Quote from: onan on December 03, 2013, 09:05:50 PMsince most oil is on public lands (in this country) and is owned by everyone and since big oil gets lots of tax breaks and subsidies, and since they seem to be writing the laws that should be regulating those same corporations... fuck them with the same 2 foot horse cock used for religious censors. I am also sick of these oil companies and their less than stellar safety records. building wealth? you think oil companies built wealth... they fucking stole it. And continue to do it every day. I am so fucking sick of lackies that seem to think any kind of regulation is bad... Exxon has yet to clean up the Valdez spill. Yet some want to trust these people to give sage advice on the environment.You think gas is cheap because you can't see past your nose, which seems to be pretty far up someone's backside. I pretty much stay put of these arguments, but your simplistic approach is beyond reason. Look up the Gillette Syndrome. then tell me about cheap gas. it is a much more complicated issue than some nice rich guy who just wants everyone to have a nice day. we should have started to drop the oil standard in the 80's, we didn't. It would be nice to live in a world that didn't need to be protected, well I guess you don't think it does.
Quote from: Sambo on December 03, 2013, 10:45:27 PMPaper boy you said so much and it ended up in Obama care...
Quote from: Sambo on December 03, 2013, 10:45:27 PM... It's bizzare that in an age of constant learning some of us are constantly learning how to keep things as unchanging as possible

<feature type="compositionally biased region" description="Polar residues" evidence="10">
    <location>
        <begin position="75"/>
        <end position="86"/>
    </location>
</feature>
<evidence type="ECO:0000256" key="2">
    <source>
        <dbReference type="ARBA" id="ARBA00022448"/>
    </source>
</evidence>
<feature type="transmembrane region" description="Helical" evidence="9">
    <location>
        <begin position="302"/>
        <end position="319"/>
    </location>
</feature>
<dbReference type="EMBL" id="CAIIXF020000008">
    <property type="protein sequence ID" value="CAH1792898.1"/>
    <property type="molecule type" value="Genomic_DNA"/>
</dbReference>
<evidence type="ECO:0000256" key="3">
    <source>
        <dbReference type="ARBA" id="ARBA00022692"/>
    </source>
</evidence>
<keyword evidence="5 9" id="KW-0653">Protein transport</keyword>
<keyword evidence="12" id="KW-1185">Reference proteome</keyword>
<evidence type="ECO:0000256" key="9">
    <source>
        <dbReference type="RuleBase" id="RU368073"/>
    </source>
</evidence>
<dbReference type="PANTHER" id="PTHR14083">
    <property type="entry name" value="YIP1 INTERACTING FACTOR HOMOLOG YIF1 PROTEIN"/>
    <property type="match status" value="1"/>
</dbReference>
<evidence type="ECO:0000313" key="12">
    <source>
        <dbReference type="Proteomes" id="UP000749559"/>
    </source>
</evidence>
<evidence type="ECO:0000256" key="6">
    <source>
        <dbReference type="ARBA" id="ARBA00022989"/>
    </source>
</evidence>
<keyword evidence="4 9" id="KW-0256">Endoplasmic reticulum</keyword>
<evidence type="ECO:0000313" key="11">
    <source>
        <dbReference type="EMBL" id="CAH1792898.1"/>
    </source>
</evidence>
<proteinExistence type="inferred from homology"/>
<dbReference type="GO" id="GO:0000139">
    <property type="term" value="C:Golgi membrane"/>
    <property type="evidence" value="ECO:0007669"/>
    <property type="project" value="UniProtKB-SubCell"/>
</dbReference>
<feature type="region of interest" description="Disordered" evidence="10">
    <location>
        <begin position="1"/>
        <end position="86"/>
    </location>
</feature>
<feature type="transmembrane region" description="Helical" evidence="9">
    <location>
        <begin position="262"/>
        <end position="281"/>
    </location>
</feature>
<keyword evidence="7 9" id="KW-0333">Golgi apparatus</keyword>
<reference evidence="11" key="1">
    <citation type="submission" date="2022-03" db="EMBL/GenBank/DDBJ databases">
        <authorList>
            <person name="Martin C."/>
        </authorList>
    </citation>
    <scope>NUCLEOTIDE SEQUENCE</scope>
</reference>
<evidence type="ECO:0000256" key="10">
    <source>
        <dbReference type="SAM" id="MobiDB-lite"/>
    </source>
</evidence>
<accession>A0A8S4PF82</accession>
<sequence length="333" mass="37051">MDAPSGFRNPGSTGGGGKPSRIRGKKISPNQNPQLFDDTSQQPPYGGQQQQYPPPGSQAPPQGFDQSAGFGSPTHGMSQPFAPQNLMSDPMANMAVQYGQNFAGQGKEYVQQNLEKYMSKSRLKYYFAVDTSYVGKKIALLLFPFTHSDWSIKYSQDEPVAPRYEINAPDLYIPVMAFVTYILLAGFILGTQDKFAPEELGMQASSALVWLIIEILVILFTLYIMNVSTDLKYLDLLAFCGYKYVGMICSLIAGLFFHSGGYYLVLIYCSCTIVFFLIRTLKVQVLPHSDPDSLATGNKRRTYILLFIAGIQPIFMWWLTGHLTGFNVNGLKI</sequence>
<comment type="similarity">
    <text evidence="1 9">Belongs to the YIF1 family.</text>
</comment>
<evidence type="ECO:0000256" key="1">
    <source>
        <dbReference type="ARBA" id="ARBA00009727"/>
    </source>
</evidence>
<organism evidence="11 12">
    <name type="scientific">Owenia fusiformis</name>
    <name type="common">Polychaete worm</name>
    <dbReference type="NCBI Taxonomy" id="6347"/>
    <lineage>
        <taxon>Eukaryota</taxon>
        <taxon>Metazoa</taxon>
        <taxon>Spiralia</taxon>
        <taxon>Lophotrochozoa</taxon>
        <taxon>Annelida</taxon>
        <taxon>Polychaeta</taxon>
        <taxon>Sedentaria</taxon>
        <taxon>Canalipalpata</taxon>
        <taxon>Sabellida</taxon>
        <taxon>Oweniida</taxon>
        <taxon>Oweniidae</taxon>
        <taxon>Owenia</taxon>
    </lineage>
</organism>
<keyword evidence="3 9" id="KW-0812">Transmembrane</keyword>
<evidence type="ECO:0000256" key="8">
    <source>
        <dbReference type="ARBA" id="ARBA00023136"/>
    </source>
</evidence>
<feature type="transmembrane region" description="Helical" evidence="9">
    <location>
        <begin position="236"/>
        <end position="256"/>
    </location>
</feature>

Quote from: Paper*Boy on December 04, 2013, 12:01:47 AMThis reads like a knee-jerk reaction by someone who has been hoodwinked by the Left.
Quote You didn't happen to vote for Obama and support Occupy did you?
QuoteThe US government should probably be charging more for the extraction of natural resources on Federal lands. When Sarah Palin was governor of Alaska she demanded and negotiated much better deals from the oil companies drilling on Alaska state lands, and the residents of Alaska each now receive a larger annual check because of that. But she's 'stupid', so that might not be the way to go.Oil companies 'stole' wealth. Yeah sure, that's why a gallon of gas costs less than a couple cans of soup. At least they are passing their ill-gotten booty along to their customers. You want to look at who is ripping us off, the oil companies are way down the list (they make very little on each gallon of gas). And they actually produce something of value. Democrat politicians are pretty close to the top of the list of people ripping us off, if not at the very top.